Special to the Minden Press-Herald
Someone in America needs blood every two seconds. Depending on how fast you read this article, two dozen or more people could have perished due to a critically low blood supply.
It’s a constant battle to shore up the blood reserves we need to combat disease and death.
Lakeside Jr./Sr. High School is doing its part. One unit of blood can save three lives, and one transfusion usually results in the donation of three units.
Doing the math, now that students and faculty have participated in the traditional spring semester donor drive, more than 225 sons and daughters, mothers and fathers, can see another day if tragedy strikes.
“We set a record today,” said Madalyn Culpepper, Lakeside science teacher and event organizer. “Our kids and teachers and staff really turned out to help.”
LifeShare Blood Center in Shreveport/Bossier City reported that blood reserves hit a dire mark on January 4.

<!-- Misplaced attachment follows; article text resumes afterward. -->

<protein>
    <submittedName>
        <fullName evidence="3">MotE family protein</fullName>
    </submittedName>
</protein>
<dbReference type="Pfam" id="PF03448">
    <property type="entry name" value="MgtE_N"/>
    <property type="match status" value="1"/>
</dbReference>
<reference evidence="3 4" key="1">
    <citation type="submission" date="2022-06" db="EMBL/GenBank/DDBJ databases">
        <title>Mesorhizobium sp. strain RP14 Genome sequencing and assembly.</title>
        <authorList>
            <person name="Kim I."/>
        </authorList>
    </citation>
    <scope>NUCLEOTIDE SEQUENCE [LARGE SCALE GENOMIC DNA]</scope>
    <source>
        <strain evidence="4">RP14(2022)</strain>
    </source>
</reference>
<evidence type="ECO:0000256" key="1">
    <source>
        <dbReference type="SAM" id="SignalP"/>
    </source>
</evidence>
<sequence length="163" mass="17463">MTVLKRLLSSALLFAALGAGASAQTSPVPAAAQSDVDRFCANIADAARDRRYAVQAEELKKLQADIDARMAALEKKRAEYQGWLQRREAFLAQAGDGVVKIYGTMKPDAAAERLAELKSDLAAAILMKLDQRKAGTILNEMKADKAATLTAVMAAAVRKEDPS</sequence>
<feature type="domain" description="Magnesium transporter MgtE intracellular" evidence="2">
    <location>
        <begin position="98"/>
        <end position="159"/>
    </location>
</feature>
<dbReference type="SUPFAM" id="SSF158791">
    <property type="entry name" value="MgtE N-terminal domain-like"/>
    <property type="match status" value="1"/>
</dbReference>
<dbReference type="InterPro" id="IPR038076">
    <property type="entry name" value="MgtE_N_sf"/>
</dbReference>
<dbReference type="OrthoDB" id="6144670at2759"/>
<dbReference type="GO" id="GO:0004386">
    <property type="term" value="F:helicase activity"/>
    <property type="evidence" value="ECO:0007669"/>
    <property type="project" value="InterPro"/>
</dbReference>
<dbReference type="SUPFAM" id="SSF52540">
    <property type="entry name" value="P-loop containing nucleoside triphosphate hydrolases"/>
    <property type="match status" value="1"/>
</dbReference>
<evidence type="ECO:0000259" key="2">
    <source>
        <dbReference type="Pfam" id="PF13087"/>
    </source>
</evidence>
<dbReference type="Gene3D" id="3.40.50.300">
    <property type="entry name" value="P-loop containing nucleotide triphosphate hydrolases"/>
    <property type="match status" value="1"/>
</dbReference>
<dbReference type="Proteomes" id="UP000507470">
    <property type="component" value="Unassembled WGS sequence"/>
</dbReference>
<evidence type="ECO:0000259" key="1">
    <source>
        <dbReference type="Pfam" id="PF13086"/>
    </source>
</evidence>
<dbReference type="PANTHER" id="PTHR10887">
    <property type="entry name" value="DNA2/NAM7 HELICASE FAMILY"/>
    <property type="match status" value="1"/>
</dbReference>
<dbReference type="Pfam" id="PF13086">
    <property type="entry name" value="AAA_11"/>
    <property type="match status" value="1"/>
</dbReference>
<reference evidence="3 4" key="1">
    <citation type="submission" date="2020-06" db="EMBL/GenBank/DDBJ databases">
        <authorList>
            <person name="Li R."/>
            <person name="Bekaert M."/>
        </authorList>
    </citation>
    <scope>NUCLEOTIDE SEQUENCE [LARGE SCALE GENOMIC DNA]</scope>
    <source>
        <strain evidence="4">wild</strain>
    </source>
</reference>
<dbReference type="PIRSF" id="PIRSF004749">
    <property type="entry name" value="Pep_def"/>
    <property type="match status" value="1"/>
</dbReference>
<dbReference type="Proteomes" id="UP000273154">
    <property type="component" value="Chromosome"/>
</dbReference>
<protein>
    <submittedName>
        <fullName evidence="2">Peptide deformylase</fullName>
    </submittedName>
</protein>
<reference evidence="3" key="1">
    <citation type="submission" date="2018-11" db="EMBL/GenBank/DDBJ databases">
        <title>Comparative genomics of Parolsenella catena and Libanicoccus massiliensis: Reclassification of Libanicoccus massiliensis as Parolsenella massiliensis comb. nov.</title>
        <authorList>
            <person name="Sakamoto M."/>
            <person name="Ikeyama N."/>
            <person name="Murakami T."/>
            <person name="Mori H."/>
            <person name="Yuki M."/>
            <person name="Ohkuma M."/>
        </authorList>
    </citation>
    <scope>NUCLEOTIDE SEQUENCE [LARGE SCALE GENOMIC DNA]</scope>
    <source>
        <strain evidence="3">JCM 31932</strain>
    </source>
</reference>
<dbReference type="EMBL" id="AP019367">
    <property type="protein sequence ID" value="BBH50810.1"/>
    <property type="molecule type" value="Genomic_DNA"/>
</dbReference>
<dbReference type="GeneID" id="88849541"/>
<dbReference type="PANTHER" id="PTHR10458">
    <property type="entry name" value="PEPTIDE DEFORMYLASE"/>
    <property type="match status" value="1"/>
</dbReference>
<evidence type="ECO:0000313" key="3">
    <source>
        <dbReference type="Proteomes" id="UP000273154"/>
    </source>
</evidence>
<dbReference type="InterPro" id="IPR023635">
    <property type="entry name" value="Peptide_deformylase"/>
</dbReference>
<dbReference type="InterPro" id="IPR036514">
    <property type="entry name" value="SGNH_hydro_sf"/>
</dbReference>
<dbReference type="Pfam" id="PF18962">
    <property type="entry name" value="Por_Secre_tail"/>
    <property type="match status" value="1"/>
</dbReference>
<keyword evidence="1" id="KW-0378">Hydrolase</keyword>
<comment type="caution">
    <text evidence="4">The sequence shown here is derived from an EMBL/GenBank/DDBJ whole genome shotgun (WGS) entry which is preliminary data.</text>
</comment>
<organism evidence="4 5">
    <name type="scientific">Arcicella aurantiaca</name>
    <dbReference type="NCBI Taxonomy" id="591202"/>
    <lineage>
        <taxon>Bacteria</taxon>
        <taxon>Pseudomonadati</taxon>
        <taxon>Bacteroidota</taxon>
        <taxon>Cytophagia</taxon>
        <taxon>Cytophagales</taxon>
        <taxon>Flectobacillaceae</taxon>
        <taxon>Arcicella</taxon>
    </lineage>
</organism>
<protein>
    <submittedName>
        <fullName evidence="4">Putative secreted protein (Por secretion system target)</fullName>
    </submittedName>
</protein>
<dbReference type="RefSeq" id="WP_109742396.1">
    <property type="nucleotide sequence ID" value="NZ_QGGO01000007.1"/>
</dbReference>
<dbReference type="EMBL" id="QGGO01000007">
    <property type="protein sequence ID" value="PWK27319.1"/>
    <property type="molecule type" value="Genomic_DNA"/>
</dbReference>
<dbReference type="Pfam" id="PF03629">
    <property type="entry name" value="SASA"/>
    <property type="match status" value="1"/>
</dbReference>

They attributed the sharp decline in giving to the holiday season when blood collections numbers usually drop significantly and the need for blood often increases. Recent reports reflect the patient use of blood supply has exceeded blood donations, which has resulted in a one day or less supply for nearly all blood types and components.
Lakeside’s showing is traditionally one of the strongest among local schools and could have likely been stronger if the event was open to more students. There are restrictions on who can donate blood such as age, health, weight, etc. Also, a portion of juniors and seniors were out today due illness.
According to the American Cancer Society, some two million people are expected to be diagnosed with cancer in 2019. Many of them will need blood, sometimes daily, during their chemotherapy treatment. Blood reserve is also essential for surgeries, chronic illnesses, and traumatic injuries. Furthermore, a single car accident victim can require as many as 100 pints of blood.